Research in action: Ground-breaking study on mobility in older adults paves way for novel monitoring tool

Dr. Marla Beauchamp feels fortunate to be leading a first-of-its-kind study looking at how technology can help older adults with their mobility – a vital health indicator. Called McMaster Monitoring My Mobility – or MacM3 for short – the AGE-WELL-funded study is now underway and recruiting as many as 1,500 participants ages 65 to 80.

Before Dr. Beauchamp became an AGE-WELL researcher and associate professor, CRC (tier 2), Mobility, Aging, and Chronic Disease, at McMaster University in Hamilton, Ontario, she earned a master’s degree in physical therapy at the University of Toronto. As part of her studies, she did a placement working with older people. It marked an important step in a career devoted to supporting healthy aging. Her pursuit is personal to a degree.

“I was very close to my grandparents, so that’s part of it,” she says. “I also appreciate the wealth of experience that older people share. I think about how they’ve contributed their whole lives – and wonder how we can help people to live independently for longer. I saw how important that was to my grandparents and it’s what interested me about physiotherapy and rehabilitation. It is the lens that I bring to my research.”

A custom smartwatch app is used to collect data on mobility.

For the MacM3 study, Dr. Beauchamp and her co-leads from disciplines spanning geography, social science and mathematics, have created a smartwatch app that participants wear for 10-day intervals every four months throughout the two-year study. Information collected includes step count, mode of travel, distance travelled and activity intensity. Everything is encrypted for privacy. This is in conjunction with GPS and additional health measures, such as in-person assessments, quarterly phone calls and monthly diaries.

Currently, there is no wearable that comprehensively monitors mobility and that is valid for predicting important health outcomes in older adults. Problems with everyday mobility, such as walking, getting in and out of a car, and driving, are common with aging and can negatively affect health and wellbeing. During consultations with older adults and caregivers, there was a clear interest in using wearable tracking devices to self-monitor mobility.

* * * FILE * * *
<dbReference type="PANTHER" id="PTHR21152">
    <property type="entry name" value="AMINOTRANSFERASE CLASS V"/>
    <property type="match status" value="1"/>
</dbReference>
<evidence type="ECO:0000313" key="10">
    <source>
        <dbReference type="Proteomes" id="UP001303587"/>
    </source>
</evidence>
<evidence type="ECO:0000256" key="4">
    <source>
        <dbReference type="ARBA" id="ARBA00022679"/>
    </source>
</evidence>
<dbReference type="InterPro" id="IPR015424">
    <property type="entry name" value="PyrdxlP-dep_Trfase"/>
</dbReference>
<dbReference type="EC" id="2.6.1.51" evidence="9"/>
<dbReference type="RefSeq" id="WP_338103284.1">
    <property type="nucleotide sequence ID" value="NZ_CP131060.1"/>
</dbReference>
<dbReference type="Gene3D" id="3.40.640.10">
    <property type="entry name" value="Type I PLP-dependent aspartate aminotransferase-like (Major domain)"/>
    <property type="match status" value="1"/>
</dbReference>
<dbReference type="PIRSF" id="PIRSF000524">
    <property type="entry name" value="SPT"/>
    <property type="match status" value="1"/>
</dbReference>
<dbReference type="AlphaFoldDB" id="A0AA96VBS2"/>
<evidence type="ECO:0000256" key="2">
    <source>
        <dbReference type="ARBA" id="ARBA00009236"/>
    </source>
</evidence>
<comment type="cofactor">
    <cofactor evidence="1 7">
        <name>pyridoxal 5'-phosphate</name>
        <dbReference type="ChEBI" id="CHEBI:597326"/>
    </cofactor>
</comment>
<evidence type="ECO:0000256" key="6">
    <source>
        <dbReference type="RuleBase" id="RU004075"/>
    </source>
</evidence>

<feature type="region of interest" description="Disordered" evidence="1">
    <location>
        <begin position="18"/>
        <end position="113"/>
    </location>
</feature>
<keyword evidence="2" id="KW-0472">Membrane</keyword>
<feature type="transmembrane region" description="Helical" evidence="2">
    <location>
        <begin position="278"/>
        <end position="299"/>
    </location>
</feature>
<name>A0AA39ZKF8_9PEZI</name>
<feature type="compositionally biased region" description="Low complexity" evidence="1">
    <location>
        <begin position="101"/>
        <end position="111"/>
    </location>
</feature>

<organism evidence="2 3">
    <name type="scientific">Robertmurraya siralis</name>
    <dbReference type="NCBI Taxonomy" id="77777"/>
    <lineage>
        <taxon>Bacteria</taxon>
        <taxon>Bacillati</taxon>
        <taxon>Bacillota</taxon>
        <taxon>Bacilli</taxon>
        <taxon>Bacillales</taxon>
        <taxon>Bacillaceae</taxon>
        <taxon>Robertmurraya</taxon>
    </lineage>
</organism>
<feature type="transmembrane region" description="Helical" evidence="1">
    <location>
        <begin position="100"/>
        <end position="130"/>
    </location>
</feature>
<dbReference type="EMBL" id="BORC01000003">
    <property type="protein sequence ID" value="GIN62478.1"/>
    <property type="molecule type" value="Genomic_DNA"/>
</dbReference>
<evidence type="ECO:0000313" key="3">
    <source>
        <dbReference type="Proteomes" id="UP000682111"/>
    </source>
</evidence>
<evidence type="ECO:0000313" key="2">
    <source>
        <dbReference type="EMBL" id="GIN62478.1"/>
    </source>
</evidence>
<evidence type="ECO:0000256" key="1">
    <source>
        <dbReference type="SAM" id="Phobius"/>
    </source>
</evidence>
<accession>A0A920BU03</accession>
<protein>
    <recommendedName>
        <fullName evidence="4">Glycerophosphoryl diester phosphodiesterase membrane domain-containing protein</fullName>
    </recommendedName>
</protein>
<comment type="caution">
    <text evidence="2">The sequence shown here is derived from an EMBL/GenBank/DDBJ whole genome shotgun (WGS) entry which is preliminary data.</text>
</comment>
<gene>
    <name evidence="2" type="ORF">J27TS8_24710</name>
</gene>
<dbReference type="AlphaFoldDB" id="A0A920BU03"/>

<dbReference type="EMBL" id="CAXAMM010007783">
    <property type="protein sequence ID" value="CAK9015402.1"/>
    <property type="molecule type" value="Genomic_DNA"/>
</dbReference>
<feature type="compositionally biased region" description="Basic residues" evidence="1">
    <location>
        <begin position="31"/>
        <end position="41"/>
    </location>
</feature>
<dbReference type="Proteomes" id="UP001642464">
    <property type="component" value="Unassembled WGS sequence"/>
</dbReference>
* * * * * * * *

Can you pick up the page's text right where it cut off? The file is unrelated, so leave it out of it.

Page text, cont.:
To date, study participants are from the Hamilton area. Recruitment will soon begin in Toronto through a partnership with the McMaster Institute for Research on Aging | Dixon Hall Centre.

Preventing or delaying mobility problems

With the data gathered in the study, machine learning and advanced statistical methods will be used to identify trajectories of change in mobility over time and how these trajectories relate to health outcomes, such as falls. With input from older adults and caregivers, the ultimate goal is to develop a mobility self-monitoring tool that can help prevent or delay mobility problems in later life through early detection and treatment.

“When you get to be my age, you know things are going to change. I am interested in anything that can keep me as active as I can be.”
Michael Kasoian


The MacM3 study addresses a gap in mobility research. “While there have been studies looking at how fast people can get in and out of a chair and how fast someone walks, current mobility research doesn’t address how mobility is something to take charge of as a central strategy for managing your health,” says Dr. Beauchamp. “We go to a doctor who takes measurements, like blood pressure and BMI, yet there’s no measurement of mobility – something that we value so much. It’s an indicator of our overall wellbeing and a future predictor of falls and hospitalization. Examining someone’s mobility is an opportunity for early intervention and information sharing.”